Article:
top of page

Children's Mental Health During COVID-19

It’s no secret that the COVID-19 crisis has affected everyone, children included. From suddenly losing their daily routines, access to fun activities, not seeing their friends every day, and having to adjust to a new way of learning, children have been expected to handle a lot of changes in a very short period of time. Additionally, many children have a hard time effectively discussing and managing strong feelings. Stress in children is not always evident as children do not demonstrate the same symptoms that adults do.

How can I tell if my child is stressed?

  • Children may manifest their stress in the following ways:


  • Trouble concentrating

  • Changes in behavior, including heightened aggression, withdrawal, or clinginess

  • Hoarding items that seem insignificant (toys, notes, snacks, etc.)

  • Bedwetting

  • Nightmares and trouble sleeping

  • Upset stomach or increase in illnesses

  • Eating too much or too little


  • The biggest indicator that something is going on is that your child is acting outside of their usual character. If your child has always been a picky eater or usually wets the bed, then bedwetting or a low appetite may not be a good indicator that your child is stressed. However, if your child normally has a healthy appetite and suddenly begins to avoid meals, or your typically active child is suddenly very still and quiet, you may want to observe for other symptoms and consider your options.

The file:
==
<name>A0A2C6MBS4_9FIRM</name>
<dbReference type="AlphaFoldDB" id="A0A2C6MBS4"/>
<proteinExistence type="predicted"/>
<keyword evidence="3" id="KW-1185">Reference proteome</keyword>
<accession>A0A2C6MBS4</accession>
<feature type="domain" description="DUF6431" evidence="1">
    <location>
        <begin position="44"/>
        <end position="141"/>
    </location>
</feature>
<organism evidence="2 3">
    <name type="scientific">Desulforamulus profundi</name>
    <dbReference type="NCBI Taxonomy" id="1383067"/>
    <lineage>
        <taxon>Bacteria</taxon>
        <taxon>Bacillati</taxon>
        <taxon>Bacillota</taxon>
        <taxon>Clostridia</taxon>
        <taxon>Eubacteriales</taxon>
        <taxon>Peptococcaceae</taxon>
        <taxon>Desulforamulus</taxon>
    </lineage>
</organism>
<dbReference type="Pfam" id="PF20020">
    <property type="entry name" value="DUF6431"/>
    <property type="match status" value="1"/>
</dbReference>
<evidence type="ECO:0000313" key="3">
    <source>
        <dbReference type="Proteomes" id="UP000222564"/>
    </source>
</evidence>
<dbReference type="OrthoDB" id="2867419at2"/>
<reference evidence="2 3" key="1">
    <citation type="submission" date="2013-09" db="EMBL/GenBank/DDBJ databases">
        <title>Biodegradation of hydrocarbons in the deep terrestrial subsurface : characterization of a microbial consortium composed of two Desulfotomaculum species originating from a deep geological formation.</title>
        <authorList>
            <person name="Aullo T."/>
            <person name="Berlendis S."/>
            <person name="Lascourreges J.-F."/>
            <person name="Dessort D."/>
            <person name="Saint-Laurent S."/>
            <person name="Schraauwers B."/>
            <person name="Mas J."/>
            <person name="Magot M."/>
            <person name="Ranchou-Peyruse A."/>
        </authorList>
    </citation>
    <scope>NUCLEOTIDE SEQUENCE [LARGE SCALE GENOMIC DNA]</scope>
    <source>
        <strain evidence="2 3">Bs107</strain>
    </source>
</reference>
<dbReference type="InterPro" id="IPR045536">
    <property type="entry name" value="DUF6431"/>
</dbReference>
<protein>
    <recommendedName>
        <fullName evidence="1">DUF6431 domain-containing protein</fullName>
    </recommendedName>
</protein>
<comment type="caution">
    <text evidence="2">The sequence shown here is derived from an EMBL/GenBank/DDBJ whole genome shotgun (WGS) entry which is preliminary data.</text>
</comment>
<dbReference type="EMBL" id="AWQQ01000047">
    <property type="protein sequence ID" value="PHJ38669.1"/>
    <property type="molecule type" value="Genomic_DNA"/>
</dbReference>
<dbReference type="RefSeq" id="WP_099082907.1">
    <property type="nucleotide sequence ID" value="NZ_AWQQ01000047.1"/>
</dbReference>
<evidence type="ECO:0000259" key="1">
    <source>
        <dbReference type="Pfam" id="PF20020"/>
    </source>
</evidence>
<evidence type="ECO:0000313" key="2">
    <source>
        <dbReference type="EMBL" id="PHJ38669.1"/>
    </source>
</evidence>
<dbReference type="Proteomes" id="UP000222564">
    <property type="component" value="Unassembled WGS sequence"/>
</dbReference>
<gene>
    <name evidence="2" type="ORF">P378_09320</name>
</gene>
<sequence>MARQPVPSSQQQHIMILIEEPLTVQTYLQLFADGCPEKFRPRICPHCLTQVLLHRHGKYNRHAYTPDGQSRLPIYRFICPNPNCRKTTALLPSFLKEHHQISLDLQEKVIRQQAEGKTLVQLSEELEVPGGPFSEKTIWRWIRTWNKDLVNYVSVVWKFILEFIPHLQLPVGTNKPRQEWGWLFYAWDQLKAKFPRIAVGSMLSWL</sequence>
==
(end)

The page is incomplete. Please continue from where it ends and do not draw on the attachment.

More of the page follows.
How do I help my child feel less stressed?

  • Communication and Engagement

    • Understand that children communicate differently from adults. They may not realize that they are stressed; only that there is something that makes them unhappy or uncomfortable. Pay attention to sudden illnesses that manifest at the same time every day, or right before a specific activity.

    • If your child is old enough to discuss their feelings, try working with them to find solutions to reduce their stress while participating in daily activities and responsibilities. This may include working with a professional who can help the entire family incorporate helpful strategies in the family’s routine.

    • If your child is too young to discuss their feelings, ty to identify soothing elements, such as sounds, toys, and textures to help alleviate their stress.

  • Structure and Support

    • Children are typically calmer when they are able to prepare for upcoming events. When they are provided with appropriate language to describe their feelings, and identify calming strategies before a tense situation, they tend to feel more empowered and in control.

    • A daily schedule and routine, especially during uncertain times, can help alleviate stress for children. Be sure to include fun and activities your child enjoys!

    • If you find that you are struggling to help your child with their stress, please reach out to speak with one of our therapists.  

bottom of page